Brenton Ferguson, single father, ex-Marine sergeant, budding artist, has not had an easy life.
As a teen, he left Miami high school and his football team to care for his ailing mother. After leaving the beloved U.S. Marine Corps to focus on his family, Ferguson assumed primary care for his young daughter — forcing the time-strapped father to drop out of art classes.
Even something as mundane as doing laundry became an exercise in heartbreak. Somebody stole most of his daughter’s clothes from the common-area washroom of their Little Haiti apartment complex.
But despite it all, Ferguson — a soft-spoken man with dimples and twinkles in his eyes — remains stoic. And doting. On a recent day, his 2-year-old daughter Khalonie refused to stop jumping on the bed. Stop, he barked.
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Khalonie looked at him with big, irresistible eyes. “Why no fun, daddy?”
“I cracked a smile and said, ‘You’re right,’ ” Ferguson recalled. “So we went to play at the park.”
As 2015 kicks off, Ferguson and his daughter have each other as well as loving relatives. But an in-unit stackable washing machine and dryer would help. For now, the designated closet space where the machines go is used as storage.
The 26-year-old father works part-time loading packages for UPS. He hopes to catch on with law enforcement. The last time he’d nearly saved up enough money to buy a washer-dryer, his car broke down. The money went to buy a new clutch.
Something else would be marvelous: a trip to Disney World, as much for Khalonie as for himself.
“I’ve never been to Disney,” Ferguson said. “I might be more excited than her.”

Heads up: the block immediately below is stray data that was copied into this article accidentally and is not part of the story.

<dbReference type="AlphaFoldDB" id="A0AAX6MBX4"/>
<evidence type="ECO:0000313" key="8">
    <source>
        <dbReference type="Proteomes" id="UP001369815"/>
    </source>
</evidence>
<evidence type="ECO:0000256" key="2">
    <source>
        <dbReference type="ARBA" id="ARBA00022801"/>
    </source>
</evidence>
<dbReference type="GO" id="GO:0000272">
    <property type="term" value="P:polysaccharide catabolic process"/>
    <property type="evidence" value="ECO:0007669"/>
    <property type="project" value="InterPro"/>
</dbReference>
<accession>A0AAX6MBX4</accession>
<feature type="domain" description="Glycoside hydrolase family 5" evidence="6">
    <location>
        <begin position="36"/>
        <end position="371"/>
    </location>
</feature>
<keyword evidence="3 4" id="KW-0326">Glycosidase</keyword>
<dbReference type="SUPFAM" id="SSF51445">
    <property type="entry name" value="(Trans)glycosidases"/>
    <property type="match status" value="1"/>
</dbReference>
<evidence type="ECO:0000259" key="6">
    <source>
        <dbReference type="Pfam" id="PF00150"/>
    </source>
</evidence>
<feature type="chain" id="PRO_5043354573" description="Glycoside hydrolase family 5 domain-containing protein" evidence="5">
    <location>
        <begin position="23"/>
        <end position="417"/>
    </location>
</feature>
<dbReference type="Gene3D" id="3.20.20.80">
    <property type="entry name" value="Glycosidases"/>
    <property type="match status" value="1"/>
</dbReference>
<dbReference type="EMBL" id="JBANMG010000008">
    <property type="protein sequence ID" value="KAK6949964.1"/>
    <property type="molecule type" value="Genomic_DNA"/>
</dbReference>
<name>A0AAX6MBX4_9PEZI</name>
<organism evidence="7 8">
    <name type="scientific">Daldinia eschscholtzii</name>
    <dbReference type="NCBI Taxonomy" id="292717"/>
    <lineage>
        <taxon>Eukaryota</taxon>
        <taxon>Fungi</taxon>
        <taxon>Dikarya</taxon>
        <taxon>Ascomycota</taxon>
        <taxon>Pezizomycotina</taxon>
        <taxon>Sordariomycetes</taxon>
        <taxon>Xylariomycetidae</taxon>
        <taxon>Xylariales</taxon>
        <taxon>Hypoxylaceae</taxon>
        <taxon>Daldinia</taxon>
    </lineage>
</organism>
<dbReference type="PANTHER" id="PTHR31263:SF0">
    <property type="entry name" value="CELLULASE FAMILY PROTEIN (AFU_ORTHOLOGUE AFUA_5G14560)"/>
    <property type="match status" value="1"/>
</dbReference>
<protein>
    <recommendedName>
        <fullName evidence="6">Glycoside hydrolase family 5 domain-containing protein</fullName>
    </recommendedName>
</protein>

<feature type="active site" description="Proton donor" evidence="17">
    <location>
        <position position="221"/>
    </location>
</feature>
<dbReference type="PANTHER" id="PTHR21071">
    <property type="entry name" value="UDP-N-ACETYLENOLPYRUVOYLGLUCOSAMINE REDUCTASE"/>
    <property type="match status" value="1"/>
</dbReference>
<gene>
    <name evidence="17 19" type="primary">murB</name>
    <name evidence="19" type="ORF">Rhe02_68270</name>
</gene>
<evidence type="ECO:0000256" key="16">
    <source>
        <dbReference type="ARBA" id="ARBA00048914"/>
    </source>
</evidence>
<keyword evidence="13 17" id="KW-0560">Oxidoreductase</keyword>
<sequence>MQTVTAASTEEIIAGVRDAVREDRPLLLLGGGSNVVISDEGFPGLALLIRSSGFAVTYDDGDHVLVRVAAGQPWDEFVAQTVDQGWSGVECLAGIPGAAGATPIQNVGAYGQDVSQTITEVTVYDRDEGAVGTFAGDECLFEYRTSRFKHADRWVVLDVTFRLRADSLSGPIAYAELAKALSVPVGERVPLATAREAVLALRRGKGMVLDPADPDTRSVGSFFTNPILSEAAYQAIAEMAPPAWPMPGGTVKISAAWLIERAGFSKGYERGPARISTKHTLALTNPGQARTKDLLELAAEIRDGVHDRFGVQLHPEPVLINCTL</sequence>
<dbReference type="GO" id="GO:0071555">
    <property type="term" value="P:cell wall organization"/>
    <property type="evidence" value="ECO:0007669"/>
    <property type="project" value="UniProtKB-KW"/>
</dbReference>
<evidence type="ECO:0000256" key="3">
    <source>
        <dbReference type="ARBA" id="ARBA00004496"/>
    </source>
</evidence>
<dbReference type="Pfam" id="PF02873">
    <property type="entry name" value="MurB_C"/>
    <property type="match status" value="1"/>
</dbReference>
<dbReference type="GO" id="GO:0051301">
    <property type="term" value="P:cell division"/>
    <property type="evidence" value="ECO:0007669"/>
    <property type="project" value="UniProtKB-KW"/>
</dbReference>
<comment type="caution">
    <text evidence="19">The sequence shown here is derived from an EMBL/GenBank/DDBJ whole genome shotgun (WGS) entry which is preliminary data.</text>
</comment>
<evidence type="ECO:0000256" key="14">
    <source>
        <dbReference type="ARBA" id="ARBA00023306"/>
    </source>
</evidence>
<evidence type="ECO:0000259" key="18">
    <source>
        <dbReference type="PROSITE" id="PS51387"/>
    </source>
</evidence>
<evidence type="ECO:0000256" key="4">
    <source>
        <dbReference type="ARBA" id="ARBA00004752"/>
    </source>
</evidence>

The oldest of four siblings, Ferguson grew up mostly in Overtown, although he lived in Opa-locka and Homestead — wherever his mother could find low-income housing. His father was not involved in his life.
Ferguson left Booker T. Washington High for one year to help care for his ailing mother, eventually graduating in 2007 but losing his final year of football eligibility. In his senior year, Ferguson was walking to a bus stop near school, a military camouflage backpack slung across his back, when an old Pontiac G6 pulled up.
A Marine recruiter poked his head out. “What do you know about that backpack?”
Ferguson struck up a friendship with the recruiter. The idea of a foundation forged in the military appealed to him.
The teen’s life felt uneasy. His 15-year-old cousin had recently been shot to death. Several friends had also been shot on the streets. He joined up.
“It shook me up,” said Ferguson’s mother, Dedra Brown, 48. “But it was the best decision he could have done for himself. He got stability, structure, all those things I couldn’t teach him in terms of being a man.”
Soon enough, Ferguson was in boot camp. In the Marines, Ferguson became a radio operator with the famed 1st Reconnaissance Battalion of the 1st Marine Division.
He served in Afghanistan and also aboard naval ships stopping in Africa — a world away from the streets of Overtown.
In 2011, Ferguson left the Marines to be with his wife, his high school sweetheart. It’s a decision he still wrestles with. “I miss it. I felt like I had a foundation,” Ferguson said.
Soon after returning to Miami, Ferguson’s wife got pregnant. But their relationship fizzled. Today, they remain separated and living apart, though they both split time caring for Khalonie.
“He’s so good with her,” Brown said. “He’s an amazing father.”
Inside their threadbare Little Haiti apartment, Khalonie zooms through the living room on a blue scooter boasting flashing lights and cartoon characters from the Disney movie Frozen.
Khalonie loves princesses. Elsa of Frozen is her favorite. Khalonie fidgets with his phone, then implores her dad to read to her a mini-size picture Disney book.
“What’s that?” he asks.
“A horsey,” she replies.
Moments later, Khalonie finds a comb, hops on the couch and brusquely begins styling his hair, occasionally scraping his face. “OK, you can do my hair,” Ferguson relents.
The young father smiles: “God sent me my daughter to humble me.”
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